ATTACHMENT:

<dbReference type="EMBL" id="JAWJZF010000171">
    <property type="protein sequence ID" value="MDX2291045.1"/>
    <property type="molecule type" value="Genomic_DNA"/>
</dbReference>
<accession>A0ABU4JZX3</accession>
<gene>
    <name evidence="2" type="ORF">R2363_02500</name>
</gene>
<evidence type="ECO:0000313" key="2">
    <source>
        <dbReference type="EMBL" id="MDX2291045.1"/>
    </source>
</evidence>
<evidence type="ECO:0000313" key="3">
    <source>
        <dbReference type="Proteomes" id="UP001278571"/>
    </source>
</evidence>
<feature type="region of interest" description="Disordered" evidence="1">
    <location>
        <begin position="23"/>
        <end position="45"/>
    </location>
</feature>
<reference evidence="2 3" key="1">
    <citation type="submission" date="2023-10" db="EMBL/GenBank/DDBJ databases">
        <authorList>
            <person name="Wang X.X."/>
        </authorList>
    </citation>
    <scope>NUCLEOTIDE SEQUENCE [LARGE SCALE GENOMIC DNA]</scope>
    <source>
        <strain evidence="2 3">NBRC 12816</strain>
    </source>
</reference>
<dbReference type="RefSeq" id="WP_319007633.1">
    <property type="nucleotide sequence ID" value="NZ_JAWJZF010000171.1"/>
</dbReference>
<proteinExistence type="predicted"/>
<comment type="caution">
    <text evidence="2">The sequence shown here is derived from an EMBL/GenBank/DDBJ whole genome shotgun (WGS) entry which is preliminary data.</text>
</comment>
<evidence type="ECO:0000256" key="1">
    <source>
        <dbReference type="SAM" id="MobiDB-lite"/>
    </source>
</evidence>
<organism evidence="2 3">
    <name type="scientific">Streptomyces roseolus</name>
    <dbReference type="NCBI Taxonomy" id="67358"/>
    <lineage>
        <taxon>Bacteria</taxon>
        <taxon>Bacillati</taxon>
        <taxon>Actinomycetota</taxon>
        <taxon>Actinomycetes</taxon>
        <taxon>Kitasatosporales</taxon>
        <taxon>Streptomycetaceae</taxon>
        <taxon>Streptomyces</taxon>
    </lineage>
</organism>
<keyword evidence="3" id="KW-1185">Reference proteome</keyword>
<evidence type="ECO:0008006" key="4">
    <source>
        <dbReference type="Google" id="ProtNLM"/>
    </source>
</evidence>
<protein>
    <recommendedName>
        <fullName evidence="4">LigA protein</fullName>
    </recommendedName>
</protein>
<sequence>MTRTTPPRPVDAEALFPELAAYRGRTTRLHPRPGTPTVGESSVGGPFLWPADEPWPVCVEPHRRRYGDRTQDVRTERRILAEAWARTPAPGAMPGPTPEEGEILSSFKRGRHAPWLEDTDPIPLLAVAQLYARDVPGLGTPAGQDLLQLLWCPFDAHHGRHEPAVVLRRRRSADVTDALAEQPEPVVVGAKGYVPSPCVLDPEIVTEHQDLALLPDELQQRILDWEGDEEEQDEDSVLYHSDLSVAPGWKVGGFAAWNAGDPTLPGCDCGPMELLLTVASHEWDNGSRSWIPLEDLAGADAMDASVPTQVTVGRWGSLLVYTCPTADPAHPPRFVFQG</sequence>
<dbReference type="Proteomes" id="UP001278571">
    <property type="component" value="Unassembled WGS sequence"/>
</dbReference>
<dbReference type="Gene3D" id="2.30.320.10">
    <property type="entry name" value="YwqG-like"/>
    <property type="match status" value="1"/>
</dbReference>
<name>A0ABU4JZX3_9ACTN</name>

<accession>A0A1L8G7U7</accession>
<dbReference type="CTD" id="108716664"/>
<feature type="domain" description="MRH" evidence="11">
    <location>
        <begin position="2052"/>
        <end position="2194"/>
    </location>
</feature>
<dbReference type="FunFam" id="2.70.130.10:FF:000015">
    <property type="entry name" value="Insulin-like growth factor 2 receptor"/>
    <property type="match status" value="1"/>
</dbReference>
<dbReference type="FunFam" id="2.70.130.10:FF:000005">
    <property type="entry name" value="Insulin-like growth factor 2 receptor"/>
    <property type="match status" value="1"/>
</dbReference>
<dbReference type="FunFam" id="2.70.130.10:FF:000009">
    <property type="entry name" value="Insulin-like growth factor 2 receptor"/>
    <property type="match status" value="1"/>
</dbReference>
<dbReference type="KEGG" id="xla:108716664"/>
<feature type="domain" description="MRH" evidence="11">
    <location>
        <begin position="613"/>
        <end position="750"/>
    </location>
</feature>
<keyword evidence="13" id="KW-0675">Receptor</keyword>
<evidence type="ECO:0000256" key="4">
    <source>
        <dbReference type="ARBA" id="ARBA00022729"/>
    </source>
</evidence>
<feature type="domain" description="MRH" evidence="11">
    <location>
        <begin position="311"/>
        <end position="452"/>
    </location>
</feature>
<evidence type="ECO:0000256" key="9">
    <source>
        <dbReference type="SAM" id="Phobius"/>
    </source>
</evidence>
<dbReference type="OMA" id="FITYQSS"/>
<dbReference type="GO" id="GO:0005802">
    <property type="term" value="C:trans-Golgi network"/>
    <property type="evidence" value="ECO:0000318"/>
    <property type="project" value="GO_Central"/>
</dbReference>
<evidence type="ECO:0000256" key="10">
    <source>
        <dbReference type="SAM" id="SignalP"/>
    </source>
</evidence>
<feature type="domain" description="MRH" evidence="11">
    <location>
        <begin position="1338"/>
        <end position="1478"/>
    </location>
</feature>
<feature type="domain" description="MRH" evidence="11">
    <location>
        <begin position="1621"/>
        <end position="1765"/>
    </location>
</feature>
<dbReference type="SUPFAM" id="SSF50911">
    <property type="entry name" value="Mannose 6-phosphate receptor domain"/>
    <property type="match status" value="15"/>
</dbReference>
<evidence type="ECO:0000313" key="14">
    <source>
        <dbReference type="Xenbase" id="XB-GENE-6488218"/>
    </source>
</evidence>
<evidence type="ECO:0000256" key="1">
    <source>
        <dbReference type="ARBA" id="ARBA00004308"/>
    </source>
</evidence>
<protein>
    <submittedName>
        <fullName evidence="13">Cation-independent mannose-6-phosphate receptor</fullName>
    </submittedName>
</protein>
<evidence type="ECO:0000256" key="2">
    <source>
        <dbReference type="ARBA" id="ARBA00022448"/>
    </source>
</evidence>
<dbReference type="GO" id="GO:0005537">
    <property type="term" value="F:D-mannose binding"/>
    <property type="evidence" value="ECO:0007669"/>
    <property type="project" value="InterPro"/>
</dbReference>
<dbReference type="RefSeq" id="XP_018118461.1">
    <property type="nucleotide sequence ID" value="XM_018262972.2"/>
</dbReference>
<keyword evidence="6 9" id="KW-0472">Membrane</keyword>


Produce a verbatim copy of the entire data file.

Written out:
<dbReference type="EMBL" id="JAWJZF010000171">
    <property type="protein sequence ID" value="MDX2291045.1"/>
    <property type="molecule type" value="Genomic_DNA"/>
</dbReference>
<accession>A0ABU4JZX3</accession>
<gene>
    <name evidence="2" type="ORF">R2363_02500</name>
</gene>
<evidence type="ECO:0000313" key="2">
    <source>
        <dbReference type="EMBL" id="MDX2291045.1"/>
    </source>
</evidence>
<evidence type="ECO:0000313" key="3">
    <source>
        <dbReference type="Proteomes" id="UP001278571"/>
    </source>
</evidence>
<feature type="region of interest" description="Disordered" evidence="1">
    <location>
        <begin position="23"/>
        <end position="45"/>
    </location>
</feature>
<reference evidence="2 3" key="1">
    <citation type="submission" date="2023-10" db="EMBL/GenBank/DDBJ databases">
        <authorList>
            <person name="Wang X.X."/>
        </authorList>
    </citation>
    <scope>NUCLEOTIDE SEQUENCE [LARGE SCALE GENOMIC DNA]</scope>
    <source>
        <strain evidence="2 3">NBRC 12816</strain>
    </source>
</reference>
<dbReference type="RefSeq" id="WP_319007633.1">
    <property type="nucleotide sequence ID" value="NZ_JAWJZF010000171.1"/>
</dbReference>
<proteinExistence type="predicted"/>
<comment type="caution">
    <text evidence="2">The sequence shown here is derived from an EMBL/GenBank/DDBJ whole genome shotgun (WGS) entry which is preliminary data.</text>
</comment>
<evidence type="ECO:0000256" key="1">
    <source>
        <dbReference type="SAM" id="MobiDB-lite"/>
    </source>
</evidence>
<organism evidence="2 3">
    <name type="scientific">Streptomyces roseolus</name>
    <dbReference type="NCBI Taxonomy" id="67358"/>
    <lineage>
        <taxon>Bacteria</taxon>
        <taxon>Bacillati</taxon>
        <taxon>Actinomycetota</taxon>
        <taxon>Actinomycetes</taxon>
        <taxon>Kitasatosporales</taxon>
        <taxon>Streptomycetaceae</taxon>
        <taxon>Streptomyces</taxon>
    </lineage>
</organism>
<keyword evidence="3" id="KW-1185">Reference proteome</keyword>
<evidence type="ECO:0008006" key="4">
    <source>
        <dbReference type="Google" id="ProtNLM"/>
    </source>
</evidence>
<protein>
    <recommendedName>
        <fullName evidence="4">LigA protein</fullName>
    </recommendedName>
</protein>
<sequence>MTRTTPPRPVDAEALFPELAAYRGRTTRLHPRPGTPTVGESSVGGPFLWPADEPWPVCVEPHRRRYGDRTQDVRTERRILAEAWARTPAPGAMPGPTPEEGEILSSFKRGRHAPWLEDTDPIPLLAVAQLYARDVPGLGTPAGQDLLQLLWCPFDAHHGRHEPAVVLRRRRSADVTDALAEQPEPVVVGAKGYVPSPCVLDPEIVTEHQDLALLPDELQQRILDWEGDEEEQDEDSVLYHSDLSVAPGWKVGGFAAWNAGDPTLPGCDCGPMELLLTVASHEWDNGSRSWIPLEDLAGADAMDASVPTQVTVGRWGSLLVYTCPTADPAHPPRFVFQG</sequence>
<dbReference type="Proteomes" id="UP001278571">
    <property type="component" value="Unassembled WGS sequence"/>
</dbReference>
<dbReference type="Gene3D" id="2.30.320.10">
    <property type="entry name" value="YwqG-like"/>
    <property type="match status" value="1"/>
</dbReference>
<name>A0ABU4JZX3_9ACTN</name>

<accession>A0A1L8G7U7</accession>
<dbReference type="CTD" id="108716664"/>
<feature type="domain" description="MRH" evidence="11">
    <location>
        <begin position="2052"/>
        <end position="2194"/>
    </location>
</feature>
<dbReference type="FunFam" id="2.70.130.10:FF:000015">
    <property type="entry name" value="Insulin-like growth factor 2 receptor"/>
    <property type="match status" value="1"/>
</dbReference>
<dbReference type="FunFam" id="2.70.130.10:FF:000005">
    <property type="entry name" value="Insulin-like growth factor 2 receptor"/>
    <property type="match status" value="1"/>
</dbReference>
<dbReference type="FunFam" id="2.70.130.10:FF:000009">
    <property type="entry name" value="Insulin-like growth factor 2 receptor"/>
    <property type="match status" value="1"/>
</dbReference>
<dbReference type="KEGG" id="xla:108716664"/>
<feature type="domain" description="MRH" evidence="11">
    <location>
        <begin position="613"/>
        <end position="750"/>
    </location>
</feature>
<keyword evidence="13" id="KW-0675">Receptor</keyword>
<evidence type="ECO:0000256" key="4">
    <source>
        <dbReference type="ARBA" id="ARBA00022729"/>
    </source>
</evidence>
<feature type="domain" description="MRH" evidence="11">
    <location>
        <begin position="311"/>
        <end position="452"/>
    </location>
</feature>
<evidence type="ECO:0000256" key="9">
    <source>
        <dbReference type="SAM" id="Phobius"/>
    </source>
</evidence>
<dbReference type="OMA" id="FITYQSS"/>
<dbReference type="GO" id="GO:0005802">
    <property type="term" value="C:trans-Golgi network"/>
    <property type="evidence" value="ECO:0000318"/>
    <property type="project" value="GO_Central"/>
</dbReference>
<evidence type="ECO:0000256" key="10">
    <source>
        <dbReference type="SAM" id="SignalP"/>
    </source>
</evidence>
<feature type="domain" description="MRH" evidence="11">
    <location>
        <begin position="1338"/>
        <end position="1478"/>
    </location>
</feature>
<feature type="domain" description="MRH" evidence="11">
    <location>
        <begin position="1621"/>
        <end position="1765"/>
    </location>
</feature>
<dbReference type="SUPFAM" id="SSF50911">
    <property type="entry name" value="Mannose 6-phosphate receptor domain"/>
    <property type="match status" value="15"/>
</dbReference>
<evidence type="ECO:0000313" key="14">
    <source>
        <dbReference type="Xenbase" id="XB-GENE-6488218"/>
    </source>
</evidence>
<evidence type="ECO:0000256" key="1">
    <source>
        <dbReference type="ARBA" id="ARBA00004308"/>
    </source>
</evidence>
<protein>
    <submittedName>
        <fullName evidence="13">Cation-independent mannose-6-phosphate receptor</fullName>
    </submittedName>
</protein>
<evidence type="ECO:0000256" key="2">
    <source>
        <dbReference type="ARBA" id="ARBA00022448"/>
    </source>
</evidence>
<dbReference type="GO" id="GO:0005537">
    <property type="term" value="F:D-mannose binding"/>
    <property type="evidence" value="ECO:0007669"/>
    <property type="project" value="InterPro"/>
</dbReference>
<dbReference type="RefSeq" id="XP_018118461.1">
    <property type="nucleotide sequence ID" value="XM_018262972.2"/>
</dbReference>
<keyword evidence="6 9" id="KW-0472">Membrane</keyword>